REQUEST: Anyone have a sketch for temp/humidity logging?
I'm planning to see how accurate the temperature sensors I use in my MySensors setup truly are. At work, we have calibrated temperature/humidity loggers that I plan to test a DHT22, DS18B20, and LM35 sensors against. I want to use a RTC and SD card module, simply so that the info I can get from where I work, matches the data I plan to collect.
I've been looking around for a sketch, since I figure this has to have been done before. Just wondering if anyone knows of a link to one that they know works?
I might be missing the point, but wouldn't it be easier to extract the log from your controller? It has the current time and I think most controllers support csv export.
I think you may have. What I am trying to do is test the accuracy of the temperature modules (dht, lm35, etc) against calibrated temperature equipment.
Ex. At when we have climate controlled areas, and the temperature and humidity devices reading the climate are calibrated bi-yearly, to assure they are accurate. What I want to do is, make a temp/humidity data logger with the cheaper components available to see if when they read a temp of say, 24deg and 50% relative humidity, it's actually those numbers.
I guess you'd have to bring a controller to work then, which might be a hassle unless you have an extra Raspberry Pi laying around.
samppa last edited by
I am logging temperatures from sensors in Vera scene once a minute with luup code that gets the sensor variables and makes http request to ThingSpeak website for generating graphs.
What controller are you using? If you use Vera I might be able to help.
Plot.ly is also another similar graphing service, but the free tier got new limitations for allowed data frequency.
I guess i'm not being clear in how i'm describing it.
It's not the data logging to a controller i'm interested in. I want to compare these cheap e-bay/Ali temperature sensors, against some of the $200+ ones that we use in the factory I work at. I can get a copy of their data, and it's all time stamped. What I want to do is make a small data logger with an Uno (or similar); A RTC (Real Time Clock), SD Card module, and a variation of either a DHT22, LM35, DS18B20, etc, and compare that data to the one I get from my work. I'm curious to see if these modules are precise and if not, can they be made to be more precise.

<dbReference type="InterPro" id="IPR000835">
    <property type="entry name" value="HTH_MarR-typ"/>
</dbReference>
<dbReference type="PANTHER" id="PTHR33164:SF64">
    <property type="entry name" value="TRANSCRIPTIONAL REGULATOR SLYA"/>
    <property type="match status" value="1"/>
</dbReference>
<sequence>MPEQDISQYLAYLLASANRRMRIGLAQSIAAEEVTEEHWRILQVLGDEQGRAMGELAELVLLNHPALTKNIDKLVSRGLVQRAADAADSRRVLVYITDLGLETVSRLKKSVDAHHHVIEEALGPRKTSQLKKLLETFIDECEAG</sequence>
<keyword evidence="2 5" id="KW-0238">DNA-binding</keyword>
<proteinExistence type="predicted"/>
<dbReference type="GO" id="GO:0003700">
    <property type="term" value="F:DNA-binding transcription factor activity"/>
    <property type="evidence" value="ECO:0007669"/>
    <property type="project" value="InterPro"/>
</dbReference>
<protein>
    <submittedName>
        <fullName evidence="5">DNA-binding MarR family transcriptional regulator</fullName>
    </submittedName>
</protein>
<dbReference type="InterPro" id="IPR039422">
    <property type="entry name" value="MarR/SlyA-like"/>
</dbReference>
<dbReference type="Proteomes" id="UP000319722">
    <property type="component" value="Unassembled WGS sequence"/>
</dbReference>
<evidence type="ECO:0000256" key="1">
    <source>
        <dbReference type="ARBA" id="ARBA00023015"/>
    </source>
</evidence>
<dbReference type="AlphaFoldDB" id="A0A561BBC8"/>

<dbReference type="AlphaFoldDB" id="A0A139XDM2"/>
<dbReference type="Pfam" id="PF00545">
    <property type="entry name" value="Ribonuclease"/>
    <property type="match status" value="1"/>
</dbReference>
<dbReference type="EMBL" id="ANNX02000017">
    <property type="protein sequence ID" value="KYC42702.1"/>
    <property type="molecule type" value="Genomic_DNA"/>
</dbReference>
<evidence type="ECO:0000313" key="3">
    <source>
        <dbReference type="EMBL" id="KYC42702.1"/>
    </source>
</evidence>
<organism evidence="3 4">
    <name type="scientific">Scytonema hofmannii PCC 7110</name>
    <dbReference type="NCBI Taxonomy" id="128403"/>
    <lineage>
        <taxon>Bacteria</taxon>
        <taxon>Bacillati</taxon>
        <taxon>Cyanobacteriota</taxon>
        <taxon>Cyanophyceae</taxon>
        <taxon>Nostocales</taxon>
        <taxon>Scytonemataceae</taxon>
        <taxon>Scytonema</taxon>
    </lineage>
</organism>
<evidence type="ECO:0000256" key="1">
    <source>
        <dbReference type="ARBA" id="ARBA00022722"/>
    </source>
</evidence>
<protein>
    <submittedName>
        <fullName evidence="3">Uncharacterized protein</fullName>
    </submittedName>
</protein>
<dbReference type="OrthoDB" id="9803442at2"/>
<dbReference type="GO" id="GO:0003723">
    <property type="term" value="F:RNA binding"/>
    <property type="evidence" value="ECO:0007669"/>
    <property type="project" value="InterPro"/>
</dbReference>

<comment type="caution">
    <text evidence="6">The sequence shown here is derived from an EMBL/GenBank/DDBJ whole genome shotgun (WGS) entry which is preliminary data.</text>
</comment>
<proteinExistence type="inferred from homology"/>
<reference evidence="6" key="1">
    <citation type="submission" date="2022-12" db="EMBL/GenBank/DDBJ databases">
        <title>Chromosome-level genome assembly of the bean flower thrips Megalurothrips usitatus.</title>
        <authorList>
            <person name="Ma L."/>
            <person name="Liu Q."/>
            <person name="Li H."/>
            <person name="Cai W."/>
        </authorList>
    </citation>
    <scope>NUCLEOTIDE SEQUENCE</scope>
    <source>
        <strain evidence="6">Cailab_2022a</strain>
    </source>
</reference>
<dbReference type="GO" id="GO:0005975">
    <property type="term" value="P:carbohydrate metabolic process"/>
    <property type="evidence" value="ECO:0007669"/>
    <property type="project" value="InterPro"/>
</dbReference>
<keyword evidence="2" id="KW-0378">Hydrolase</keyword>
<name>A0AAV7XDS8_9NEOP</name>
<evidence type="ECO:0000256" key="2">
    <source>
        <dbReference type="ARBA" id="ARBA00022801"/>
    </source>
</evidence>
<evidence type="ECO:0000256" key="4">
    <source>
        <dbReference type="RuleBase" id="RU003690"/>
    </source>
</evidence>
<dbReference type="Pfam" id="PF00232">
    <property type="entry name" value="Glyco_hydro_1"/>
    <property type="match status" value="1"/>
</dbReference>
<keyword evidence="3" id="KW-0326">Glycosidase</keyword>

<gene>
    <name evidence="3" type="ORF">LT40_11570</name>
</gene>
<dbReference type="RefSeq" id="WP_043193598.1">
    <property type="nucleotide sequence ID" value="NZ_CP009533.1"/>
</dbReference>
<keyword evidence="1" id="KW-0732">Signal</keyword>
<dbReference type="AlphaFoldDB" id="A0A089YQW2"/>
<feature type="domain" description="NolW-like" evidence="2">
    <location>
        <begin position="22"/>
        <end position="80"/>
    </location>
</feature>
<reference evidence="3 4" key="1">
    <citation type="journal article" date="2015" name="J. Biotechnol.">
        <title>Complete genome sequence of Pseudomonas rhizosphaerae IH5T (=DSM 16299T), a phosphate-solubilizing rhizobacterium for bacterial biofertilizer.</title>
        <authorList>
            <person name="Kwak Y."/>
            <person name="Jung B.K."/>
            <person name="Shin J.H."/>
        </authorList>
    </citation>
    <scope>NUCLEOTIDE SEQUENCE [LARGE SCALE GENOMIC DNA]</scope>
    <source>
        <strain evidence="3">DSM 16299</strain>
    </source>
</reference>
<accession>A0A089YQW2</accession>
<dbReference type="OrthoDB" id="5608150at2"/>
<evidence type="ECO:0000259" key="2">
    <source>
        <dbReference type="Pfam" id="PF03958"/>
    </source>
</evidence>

Maybe you should also include the Si7021 temp humidity sensor in your adventure? It seems quite accurate.
Maybe this article can be helpful for you?
There is lots of info out there
Is exactly how the data ends up on the SD card really important?
Since a controller usually has a rtc and is able to stora data on a sd card, does it matter if the sensor sends the data via radio to the controller?
What I'm suggesting is to use existing, easy to use solutions instead of developing something on your own.
On the other hand, if you want to learn how to write to a sd card directly from an Arduinio, a data logger sounds like a good project.
Thanks @korttoma that was the kind of info I was looking for. And i'll add the Si7021 to the list, thanks.
@mfalkvidd if I was trying to implement this where I work right now, and integrate it into their existing systems I would agree 100% with you. But right now, this is just to gather data to compare against. If I can somehow prove to them that a MySensors network for temp/humidity logging would be accurate, then I can propose it. That being said, it would have to be a good argument since the temps monitor millions of dollars worth of inventory/potential sales, so it all has to be VERY accurate. That's why I was looking for an already done, offline temp/humid data logger. I was hoping someone out there might have dabbled in them before, and have a known working sketch.
I've searched online a few times, gotten the required libraries and sketch, only to have it compile but still not work right (even after wiring check, part replacement, etc). Sometimes its just good to go from a good known reference.
IMHO, DHT sensors isn't exactly famous for being accurate.